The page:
In literary criticism, you often hear critiques of characters based on whether or not the character was realistic. But what does a realistic character look like when it comes to speculative fiction and why is it so important that a character feels realistic in worlds that are so wholly fantastic?
Is it easier to create realistic characters when writing in first or third person narrative point of view? Or does it depend entirely on you as a writer and how you find yourself getting inside the character’s head? A realistic character within the realm of fiction is very different to what a real person would look like and it is important to know the difference. Don’t be put off. It might sound like an insurmountable task to write a character with real depth, but all writing is about channelling human emotion. And luckily – we assume, anyway – we are all human and well versed in how we emotionally respond to all kinds of situations.
Live at Nine Worlds Geekfest 2017 in London, we posed the following questions to writers RJ Barker and Anna Smith Spark:
- Why is it important to have realistic characters?
- What makes a realistic character?
- What makes a character unrealistic?
- How do you make a character realistic amongst fantastical and bizarre situations and worlds?
- What are some of your favourite characters? Were they realistic? What made them work for you?
Books mentioned in this episode include:
- Age of Assassin’s by RJ Barker
- A Court of Broken Knives by Anna Smith Spark
- Gormenghast by Mervyn Peake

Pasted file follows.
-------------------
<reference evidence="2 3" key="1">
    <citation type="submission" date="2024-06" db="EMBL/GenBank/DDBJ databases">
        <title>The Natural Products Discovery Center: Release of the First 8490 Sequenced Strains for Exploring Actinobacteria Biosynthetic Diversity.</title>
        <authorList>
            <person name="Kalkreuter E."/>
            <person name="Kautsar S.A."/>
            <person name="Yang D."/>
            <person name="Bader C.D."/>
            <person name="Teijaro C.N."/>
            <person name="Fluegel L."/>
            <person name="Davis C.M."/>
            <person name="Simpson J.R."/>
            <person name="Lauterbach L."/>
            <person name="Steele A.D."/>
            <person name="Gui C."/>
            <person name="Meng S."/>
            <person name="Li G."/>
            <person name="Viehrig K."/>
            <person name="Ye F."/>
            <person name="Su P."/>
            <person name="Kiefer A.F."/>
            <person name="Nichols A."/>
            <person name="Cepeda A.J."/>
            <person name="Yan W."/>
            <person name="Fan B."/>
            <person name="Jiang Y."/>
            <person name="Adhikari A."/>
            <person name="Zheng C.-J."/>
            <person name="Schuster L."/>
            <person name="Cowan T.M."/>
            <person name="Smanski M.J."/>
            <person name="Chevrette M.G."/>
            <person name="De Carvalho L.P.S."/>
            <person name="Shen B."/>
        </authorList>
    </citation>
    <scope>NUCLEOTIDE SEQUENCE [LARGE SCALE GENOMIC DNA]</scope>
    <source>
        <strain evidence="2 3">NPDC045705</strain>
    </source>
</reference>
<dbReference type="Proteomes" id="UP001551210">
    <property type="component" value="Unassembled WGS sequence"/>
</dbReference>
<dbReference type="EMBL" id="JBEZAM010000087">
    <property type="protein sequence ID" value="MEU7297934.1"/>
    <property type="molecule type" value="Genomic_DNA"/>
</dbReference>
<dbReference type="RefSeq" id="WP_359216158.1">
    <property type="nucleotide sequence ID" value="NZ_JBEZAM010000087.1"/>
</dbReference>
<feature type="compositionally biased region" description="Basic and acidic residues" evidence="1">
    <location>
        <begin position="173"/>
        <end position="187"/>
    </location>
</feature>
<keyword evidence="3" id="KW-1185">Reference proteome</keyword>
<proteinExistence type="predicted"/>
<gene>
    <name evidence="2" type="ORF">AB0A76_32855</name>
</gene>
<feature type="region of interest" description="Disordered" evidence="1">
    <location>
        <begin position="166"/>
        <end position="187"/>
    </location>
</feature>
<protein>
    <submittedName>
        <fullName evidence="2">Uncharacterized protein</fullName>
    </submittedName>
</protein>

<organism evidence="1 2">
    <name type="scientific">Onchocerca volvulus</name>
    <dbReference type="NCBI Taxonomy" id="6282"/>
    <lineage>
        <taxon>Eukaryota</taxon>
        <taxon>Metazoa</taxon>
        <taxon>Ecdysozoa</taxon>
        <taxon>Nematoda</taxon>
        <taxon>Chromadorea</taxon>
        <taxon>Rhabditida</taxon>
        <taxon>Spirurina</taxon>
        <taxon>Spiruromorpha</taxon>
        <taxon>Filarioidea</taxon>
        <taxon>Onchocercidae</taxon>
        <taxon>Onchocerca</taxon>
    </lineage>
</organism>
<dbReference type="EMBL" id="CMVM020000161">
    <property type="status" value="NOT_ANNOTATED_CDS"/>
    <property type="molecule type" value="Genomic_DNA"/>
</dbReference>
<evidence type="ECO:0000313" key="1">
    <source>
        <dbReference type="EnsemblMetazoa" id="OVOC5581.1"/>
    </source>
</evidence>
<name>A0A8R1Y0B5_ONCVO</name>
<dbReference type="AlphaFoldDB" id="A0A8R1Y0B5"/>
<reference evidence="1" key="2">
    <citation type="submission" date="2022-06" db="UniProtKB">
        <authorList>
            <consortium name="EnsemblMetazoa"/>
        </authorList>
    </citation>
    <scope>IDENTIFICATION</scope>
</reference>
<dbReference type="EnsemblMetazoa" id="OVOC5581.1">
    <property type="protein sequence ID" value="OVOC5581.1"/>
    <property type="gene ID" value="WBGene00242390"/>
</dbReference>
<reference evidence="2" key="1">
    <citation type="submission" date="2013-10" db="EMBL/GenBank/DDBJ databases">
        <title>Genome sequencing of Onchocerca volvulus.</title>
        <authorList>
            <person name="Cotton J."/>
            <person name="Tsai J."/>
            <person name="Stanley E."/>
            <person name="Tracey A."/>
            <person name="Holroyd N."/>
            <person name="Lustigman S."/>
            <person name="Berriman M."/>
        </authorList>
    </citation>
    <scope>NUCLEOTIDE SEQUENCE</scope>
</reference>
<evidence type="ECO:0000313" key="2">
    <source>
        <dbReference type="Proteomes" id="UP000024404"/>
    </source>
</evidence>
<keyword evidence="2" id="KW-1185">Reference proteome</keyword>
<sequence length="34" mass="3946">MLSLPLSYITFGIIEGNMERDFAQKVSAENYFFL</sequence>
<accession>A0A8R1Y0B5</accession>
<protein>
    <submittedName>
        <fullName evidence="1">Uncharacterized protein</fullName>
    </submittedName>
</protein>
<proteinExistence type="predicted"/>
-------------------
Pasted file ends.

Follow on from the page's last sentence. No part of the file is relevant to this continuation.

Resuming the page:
- The Name of the Wind by Patrick Rothfuss
- The Chronicles of Morgaine by C. J. Cherryh
- Watership Down by Richard Adams
- The Second Apocalypse by R. Scott Bakker
- The Paladin’s Legacy by Elizabeth Moon
- The Things They Carried by Tim O’Brien
- The Belgariad by David Eddings
- An Astronaut’s Guide to Life on Earth: What Going to Space Taught Me about Ingenuity, Determination, and Being Prepared for Anything by Chris Hadfield
RJ Barker lives in Leeds with his wife, son and a collection of questionable taxidermy, odd art, scary music and more books than they have room for. He grew up reading whatever he could get his hands on, and has always been ‘that one with the book in his pocket.’ Having played in a rock band before deciding he was a rubbish musician RJ returned to his first love, fiction, to find he is rather better at that. As well as his debut epic fantasy novel, Age of Assassins, RJ has written short stories and historical scripts which have been performed across the country.
He has the sort of flowing locks any cavalier would be proud of.His debut Age of Assassins, from Orbit books, is now available in all major book stores, online and on Amazon.
Anna Smith Spark lives in London, UK. She loves grimdark and epic fantasy and historical military fiction. Anna has a BA in Classics, an MA in history and a PhD in English Literature. She has previously been published in the Fortean Times and the poetry website www.greatworks.org. Previous jobs include petty bureaucrat, English teacher and fetish model.
Anna’s favourite authors and key influences are R. Scott Bakker, Steve Erikson, M. John Harrison, Ursula Le Guin, Mary Stewart and Mary Renault. She spent several years as an obsessive D&D player. She can often be spotted at sff conventions wearing very unusual shoes.